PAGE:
A long-range concept plan to establish a 10- to 12-foot-wide shared use trail running from Baltimore’s Inner Harbor to Sykesville in Carroll County could bring a public health benefit to communities along the network and increase trail business and tourism revenue.
Known as the Patapsco Regional Greenway (PRG), the trail, if completed, would pass through the communities of Cherry Hill, Baltimore Highlands, Halethorpe, Elkridge, Catonsville, Ellicott City, Oella, Daniels, Woodstock, Marriottsville and Sykesville.
The plan uses the existing trail system of the Patapsco Valley State Park (PVSP) as a hub to connect existing trail sections spread out through the various jurisdictions it would pass through.
Proponents say it would enable more extensive pathway access to the BWI employment corridor and to the airport itself and provide a meaningful alternative transportation option to other employment centers for people unable to safely commute by bike on dangerous roads.
In 2016, the Bicycle and Pedestrian Advisory Group of the Baltimore Regional Transportation Board (BRTB) raised the idea of the PRG to help reduce traffic congestion and contribute to environmental preservation.
According to Sheila Mahoney, senior transportation planner for the Baltimore Metropolitan Council (BMC), the PRG Concept Plan was approved by the BRTB in November 2017.
“The primary alignment was selected from existing trails which would be accessible to the greatest number of people in Anne Arundel County, Baltimore City, Baltimore County, Carroll County and Howard County,” she said.
The plan includes an implementation matrix to help partners design and construct individual projects in their own jurisdictions, and helps partners identify and secure funding for design and construction through various grant programs.
A two-mile segment between Elkridge and the Guinness Open Gate Brewery is currently in the preliminary design phase.
“The project is sponsored by Baltimore and Howard counties and managed by the BMC,” Mahoney said, with concept alignments expected to be presented to the community in early June. “We anticipate that Baltimore and Howard counties will apply for a Maryland Department of Transportation Grant in 2021 to complete the final design.”
Total design cost for these sections is an estimated $893,000, with a construction cost of approximately $1.53 million. “A large portion of that is for a bridge crossing the Patapsco River,” Mahoney said.
A 2015 study performed by Michael Bickle, a University of Maryland graduate student, compared the proposed Patapsco Regional Greenway to the Great Allegheny Passage (GAP) Trail connecting Cumberland to Pittsburgh as similar in scale.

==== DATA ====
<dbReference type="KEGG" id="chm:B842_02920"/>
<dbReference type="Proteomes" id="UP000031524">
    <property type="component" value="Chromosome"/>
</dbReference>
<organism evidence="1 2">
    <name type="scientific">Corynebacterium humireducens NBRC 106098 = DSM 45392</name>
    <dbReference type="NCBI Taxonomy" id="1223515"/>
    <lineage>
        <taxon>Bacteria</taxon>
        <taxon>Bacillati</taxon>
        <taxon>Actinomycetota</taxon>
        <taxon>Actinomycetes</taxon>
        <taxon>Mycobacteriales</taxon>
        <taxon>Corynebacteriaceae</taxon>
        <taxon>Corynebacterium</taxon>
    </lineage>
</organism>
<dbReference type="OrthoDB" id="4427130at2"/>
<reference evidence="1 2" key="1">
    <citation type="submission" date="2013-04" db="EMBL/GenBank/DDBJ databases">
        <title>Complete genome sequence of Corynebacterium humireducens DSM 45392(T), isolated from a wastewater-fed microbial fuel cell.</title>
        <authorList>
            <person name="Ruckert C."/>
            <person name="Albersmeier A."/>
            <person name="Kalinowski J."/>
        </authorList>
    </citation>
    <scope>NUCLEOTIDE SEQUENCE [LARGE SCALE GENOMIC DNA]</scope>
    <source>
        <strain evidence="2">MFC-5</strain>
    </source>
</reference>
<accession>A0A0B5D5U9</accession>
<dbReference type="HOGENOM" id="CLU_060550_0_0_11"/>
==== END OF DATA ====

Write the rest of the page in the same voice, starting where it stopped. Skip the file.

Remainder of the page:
Using an Environmental Systems Research Institute (ESRI) software platform to collect information on business revenue, congestion and medical expenditures, the study estimated $54 million in additional annual revenue attributed to the pathway in 2007, nine years after its construction.
“[That is a] mean percentage of 25.5 percent of revenue attributed to the trail,” Bickle said in the report, based on total business revenue of $213 million along the GAP Trail projected by the ESRI for 2014.
It’s difficult to say how soon the entire network could be connected due to the piecemeal approach being taken with projects in each of the jurisdictions.
“We are committed to supporting our partners through preliminary design management of the segments the select to advance,” Mahoney said. “Additionally, some sections such as the Old Main Line Trail in Patapsco Valley State Park are available for use now, even with unpaved surfaces.”
Overall, she said, the concept plan has received wide community support. “For the Elkridge to Guinness segment, we invited community members representing different advocacy groups and interests to serve on a public advisory committee,” Mahoney said. “They represent the business community, Patapsco Valley State Park and heritage area and recreational interests and we plan to do the same for the next segments as they enter design to ensure the Greenway supports the needs of the diverse communities it connects.”
Chris Eatough, bike and pedestrian coordinator for the Howard County Office of Transportation, said Howard County supports the concept.
“The main section for Howard County is the connection from the existing Grist Mill Trail to Elkridge and Guinness, which is mostly a Baltimore County effort” he said. “Similarly, a connection from Elkridge to the BWI Trail would mostly lie in Anne Arundel County. All of these connections are desirable, but with budget constraints, they will need to be prioritized and built out over time.”
A completed PRG Trail would be a huge draw for the region in terms of trail tourism and local economic development, he noted, particularly for Elkridge and Ellicott City.
“From a transportation standpoint, the connection from Howard County to the BWI Business District would be very valuable,” Eatough said. “There are a lot of jobs in the BWI District in addition to those at the airport, and this is only about five miles from Elkridge.”